The first news of his newest all-consuming project, Steven Spielberg’s ‘Lincoln’, presented by way of a teaser poster of his face in profile, initially sparked my interest. Here was “this guy” again, whom everyone seemed to think so much of, and in biopic about a very interesting historical figure. But with the arrival of the farce ‘Abraham Lincoln: Vampire Hunter’ around the same time and the painful memories of Spielberg’s last and hugely disappointing movie ‘War Horse’, the interest soon dwindled and turned to increasing skepticism. By the time the movie finally reached the cinemas here much later, despite raving reviews in the US and numerous award nominations both for Day-Lewis and the movie in general, my skepticism had festered and the movie was opted out in favour of other cinema released around the same time.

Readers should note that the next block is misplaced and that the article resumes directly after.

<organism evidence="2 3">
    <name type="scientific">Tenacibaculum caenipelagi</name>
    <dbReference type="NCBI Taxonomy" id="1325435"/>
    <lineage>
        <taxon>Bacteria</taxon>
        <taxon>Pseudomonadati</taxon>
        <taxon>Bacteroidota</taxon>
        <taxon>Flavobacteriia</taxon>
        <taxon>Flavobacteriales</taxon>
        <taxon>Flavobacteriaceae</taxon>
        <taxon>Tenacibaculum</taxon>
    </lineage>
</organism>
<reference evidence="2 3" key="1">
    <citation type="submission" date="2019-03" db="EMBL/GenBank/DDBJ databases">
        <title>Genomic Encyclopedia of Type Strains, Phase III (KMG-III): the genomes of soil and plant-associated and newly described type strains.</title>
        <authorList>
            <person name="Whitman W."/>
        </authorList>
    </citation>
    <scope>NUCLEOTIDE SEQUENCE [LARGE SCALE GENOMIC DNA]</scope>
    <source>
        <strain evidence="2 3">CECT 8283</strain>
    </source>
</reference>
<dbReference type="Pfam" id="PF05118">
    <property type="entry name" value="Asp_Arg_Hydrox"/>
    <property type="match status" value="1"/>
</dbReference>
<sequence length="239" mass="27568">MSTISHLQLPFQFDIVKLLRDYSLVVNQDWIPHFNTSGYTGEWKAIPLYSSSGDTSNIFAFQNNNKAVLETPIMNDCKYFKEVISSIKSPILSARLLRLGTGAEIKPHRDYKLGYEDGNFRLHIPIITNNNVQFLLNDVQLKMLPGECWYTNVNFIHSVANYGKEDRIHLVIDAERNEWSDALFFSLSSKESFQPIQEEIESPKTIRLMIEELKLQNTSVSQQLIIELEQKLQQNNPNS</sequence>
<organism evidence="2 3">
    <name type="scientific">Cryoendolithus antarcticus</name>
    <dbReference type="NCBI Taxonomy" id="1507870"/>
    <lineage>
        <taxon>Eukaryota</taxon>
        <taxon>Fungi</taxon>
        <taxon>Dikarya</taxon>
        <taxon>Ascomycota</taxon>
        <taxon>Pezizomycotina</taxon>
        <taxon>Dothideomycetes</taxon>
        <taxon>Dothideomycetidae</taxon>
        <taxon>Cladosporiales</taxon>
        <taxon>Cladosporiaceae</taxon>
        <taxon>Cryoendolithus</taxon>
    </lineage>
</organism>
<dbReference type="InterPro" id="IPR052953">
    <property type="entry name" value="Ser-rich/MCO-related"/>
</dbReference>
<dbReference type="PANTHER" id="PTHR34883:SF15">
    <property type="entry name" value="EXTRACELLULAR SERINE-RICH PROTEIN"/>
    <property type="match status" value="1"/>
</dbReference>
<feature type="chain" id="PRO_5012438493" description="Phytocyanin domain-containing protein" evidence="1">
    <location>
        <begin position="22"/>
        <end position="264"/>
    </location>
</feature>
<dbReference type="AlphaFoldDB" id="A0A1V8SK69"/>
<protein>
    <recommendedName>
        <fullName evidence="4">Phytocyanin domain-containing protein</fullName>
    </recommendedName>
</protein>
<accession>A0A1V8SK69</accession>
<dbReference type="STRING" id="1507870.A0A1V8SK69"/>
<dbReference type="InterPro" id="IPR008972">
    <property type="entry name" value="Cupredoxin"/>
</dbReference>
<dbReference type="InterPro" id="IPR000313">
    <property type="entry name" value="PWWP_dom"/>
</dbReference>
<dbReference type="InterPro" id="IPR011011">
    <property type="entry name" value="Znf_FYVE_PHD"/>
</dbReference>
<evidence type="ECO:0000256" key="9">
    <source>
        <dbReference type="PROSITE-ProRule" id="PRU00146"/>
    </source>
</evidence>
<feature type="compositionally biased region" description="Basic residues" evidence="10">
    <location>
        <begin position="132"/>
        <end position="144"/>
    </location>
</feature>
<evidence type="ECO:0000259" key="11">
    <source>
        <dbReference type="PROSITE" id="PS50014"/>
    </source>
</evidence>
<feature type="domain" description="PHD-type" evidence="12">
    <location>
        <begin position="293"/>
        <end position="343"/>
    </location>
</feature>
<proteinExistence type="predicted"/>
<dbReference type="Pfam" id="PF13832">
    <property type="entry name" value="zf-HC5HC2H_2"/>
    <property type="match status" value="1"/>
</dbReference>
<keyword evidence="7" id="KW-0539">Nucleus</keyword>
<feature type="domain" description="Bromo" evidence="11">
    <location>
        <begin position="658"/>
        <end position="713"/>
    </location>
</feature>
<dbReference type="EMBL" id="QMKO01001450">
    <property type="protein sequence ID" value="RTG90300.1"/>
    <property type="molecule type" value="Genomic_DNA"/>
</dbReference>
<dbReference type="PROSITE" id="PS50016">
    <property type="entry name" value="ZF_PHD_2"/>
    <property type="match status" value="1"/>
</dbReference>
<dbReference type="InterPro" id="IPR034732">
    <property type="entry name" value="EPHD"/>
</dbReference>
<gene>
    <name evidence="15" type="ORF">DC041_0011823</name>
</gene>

Lincoln (2012)So watching the Oscars ceremony this Sunday, I still didn’t know all too much about this mysterious and intense man when he was announced the winner of the Academy award for Leading Actor – in the process writing film history on two accounts: as the only person to ever receive three Leading Actor Oscars, and the only person to ever win the Big 5 twice. And here, at last, is when my eyes opened to this extraordinary person. Not only was it fascinating to witness how the entire crowd present at the ceremony saluted him as he approached the stage to accept his reward, but the charisma, incredible humility and down-to-earth air that radiated from while he delivered his well-spoken and witty acceptance speech left me completely astounded as to how I’ve managed to avoid being taken in by him sooner.